Tyson could undoubtedly get the better of Cus D'Amato in the ring- does that mean that the latter wasn't fit to coach him?

    Long story short, reaching the point where you can get the better of your instructor- whether due to technical improvement on your part, the result of aging on the teachers behalf or both- is not necessarily an indication that he/she has nothing left to give
    Last edited by Aka-Tora; 2/09/2017 8:48am at .

  7. #7
    Bullshido's Greatest Ninja staff
    plasma's Avatar
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    Hell yeah! Hell no!
    I have definitely gotten submitted by people that were lower rank that I was teaching. I remember digging for an over/under pass against a blue belt I taught for a few years. He successfully hit me with a high-elbow guillotine that I taught him. It was legit, I made a mistake and he caught me. I was happy he was learning what I was teaching. I been on the other side of that as well, and have submitted more than 1 of my instructors over the years. It just training and I know they were happy that I was improving under their instruction.

  8. #8

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    Hell yeah! Hell no!
    It's an ego thing, the first thing people are genuinely asked to leave at the door when training. Ive seen it across different clubs from both students and teachers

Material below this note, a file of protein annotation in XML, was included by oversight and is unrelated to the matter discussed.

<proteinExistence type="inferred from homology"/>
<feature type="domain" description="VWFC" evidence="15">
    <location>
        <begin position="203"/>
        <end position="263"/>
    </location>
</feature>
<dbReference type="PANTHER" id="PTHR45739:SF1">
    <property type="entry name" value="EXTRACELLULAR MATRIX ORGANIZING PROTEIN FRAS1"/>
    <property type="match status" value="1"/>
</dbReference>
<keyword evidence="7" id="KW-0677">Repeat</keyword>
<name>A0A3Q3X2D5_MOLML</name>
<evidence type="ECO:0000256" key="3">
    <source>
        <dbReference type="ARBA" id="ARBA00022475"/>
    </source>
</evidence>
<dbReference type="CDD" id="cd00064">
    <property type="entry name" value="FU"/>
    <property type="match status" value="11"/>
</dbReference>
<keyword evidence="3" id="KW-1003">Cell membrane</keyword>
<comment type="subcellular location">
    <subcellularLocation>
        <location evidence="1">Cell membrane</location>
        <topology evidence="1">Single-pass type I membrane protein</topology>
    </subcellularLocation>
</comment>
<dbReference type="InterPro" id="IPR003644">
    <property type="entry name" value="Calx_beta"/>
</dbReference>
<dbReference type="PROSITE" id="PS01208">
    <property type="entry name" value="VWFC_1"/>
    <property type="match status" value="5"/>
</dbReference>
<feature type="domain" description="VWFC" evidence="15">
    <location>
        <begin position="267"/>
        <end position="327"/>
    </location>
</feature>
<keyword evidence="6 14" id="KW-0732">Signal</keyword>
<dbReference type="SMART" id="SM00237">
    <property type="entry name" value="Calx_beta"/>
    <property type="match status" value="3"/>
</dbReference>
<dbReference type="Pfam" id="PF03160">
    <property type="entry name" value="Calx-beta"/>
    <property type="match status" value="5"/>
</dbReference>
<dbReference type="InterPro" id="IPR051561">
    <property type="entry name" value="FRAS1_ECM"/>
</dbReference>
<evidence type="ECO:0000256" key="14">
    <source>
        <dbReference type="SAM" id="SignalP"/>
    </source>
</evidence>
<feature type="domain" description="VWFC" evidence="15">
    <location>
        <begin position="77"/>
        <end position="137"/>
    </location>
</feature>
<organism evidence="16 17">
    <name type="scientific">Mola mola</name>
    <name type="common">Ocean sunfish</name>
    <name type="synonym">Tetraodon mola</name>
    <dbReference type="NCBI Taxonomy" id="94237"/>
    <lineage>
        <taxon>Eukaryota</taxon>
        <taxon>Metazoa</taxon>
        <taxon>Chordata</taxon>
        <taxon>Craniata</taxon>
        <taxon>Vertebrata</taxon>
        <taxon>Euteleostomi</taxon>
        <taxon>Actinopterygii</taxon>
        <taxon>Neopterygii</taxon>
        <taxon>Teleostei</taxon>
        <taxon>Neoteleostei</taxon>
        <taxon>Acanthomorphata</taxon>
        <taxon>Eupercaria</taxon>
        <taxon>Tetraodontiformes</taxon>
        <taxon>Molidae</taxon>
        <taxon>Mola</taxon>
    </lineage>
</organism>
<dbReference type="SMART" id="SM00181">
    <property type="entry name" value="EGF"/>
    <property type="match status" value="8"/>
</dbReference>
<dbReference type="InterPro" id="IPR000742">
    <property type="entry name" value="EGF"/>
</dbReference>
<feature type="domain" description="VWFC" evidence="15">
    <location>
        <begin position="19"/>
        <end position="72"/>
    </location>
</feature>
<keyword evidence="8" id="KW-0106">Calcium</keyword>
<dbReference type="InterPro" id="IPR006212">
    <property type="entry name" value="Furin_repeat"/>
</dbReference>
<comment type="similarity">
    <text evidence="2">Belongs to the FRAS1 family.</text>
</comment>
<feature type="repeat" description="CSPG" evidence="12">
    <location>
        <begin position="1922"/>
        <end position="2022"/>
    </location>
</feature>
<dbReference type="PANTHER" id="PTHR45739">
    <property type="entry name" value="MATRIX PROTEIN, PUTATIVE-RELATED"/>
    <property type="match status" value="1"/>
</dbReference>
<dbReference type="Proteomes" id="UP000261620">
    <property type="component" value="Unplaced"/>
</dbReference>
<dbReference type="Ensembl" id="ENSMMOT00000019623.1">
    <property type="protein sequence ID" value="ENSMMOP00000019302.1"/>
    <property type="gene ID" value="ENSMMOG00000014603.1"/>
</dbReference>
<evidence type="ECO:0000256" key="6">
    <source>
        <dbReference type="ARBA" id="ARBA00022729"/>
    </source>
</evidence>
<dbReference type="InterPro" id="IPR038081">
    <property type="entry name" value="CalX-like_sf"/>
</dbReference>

9. #9
    BKR's Avatar
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    Hell yeah! Hell no!
    Quote Originally Posted by kimjonghng View Post
    It's an ego thing, the first thing people are genuinely asked to leave at the door when training. Ive seen it across different clubs from both students and teachers
    The whole "leave your ego at the door" thing is kinda silly. If you can voluntarily leave your ego at the door, that would be pretty darned incredible.

    If you mean "control your behavior", as in don't purposely hurt anybody, and follow the rules, then, yeah, maybe...

    Hard training exposes your (unhealthy/needs to be modified) ego, among other things, so you can get some self-awareness. Maybe...
    Falling for Judo since 1980

    "You are wrong. Why? Because you move like a pregnant yak and talk like a spazzing 'I train UFC' noob." -DCS

    "The best part of getting you worked up is your backpack full of irony and lies." -It Is Fake

    "Banning BKR is like kicking a Quokka. It's foolishness of the first order." - Raycetpfl

  10. #10
    NeilG's Avatar
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    Hell yeah! Hell no!
    Certainly the battle with the ego is one of the big ones. In kendo, we often see the very athletically talented quit early. These are people who have had success in every sport, but they are getting their ass handed to them by a mildly overweight 65 year old man with a bum ankle.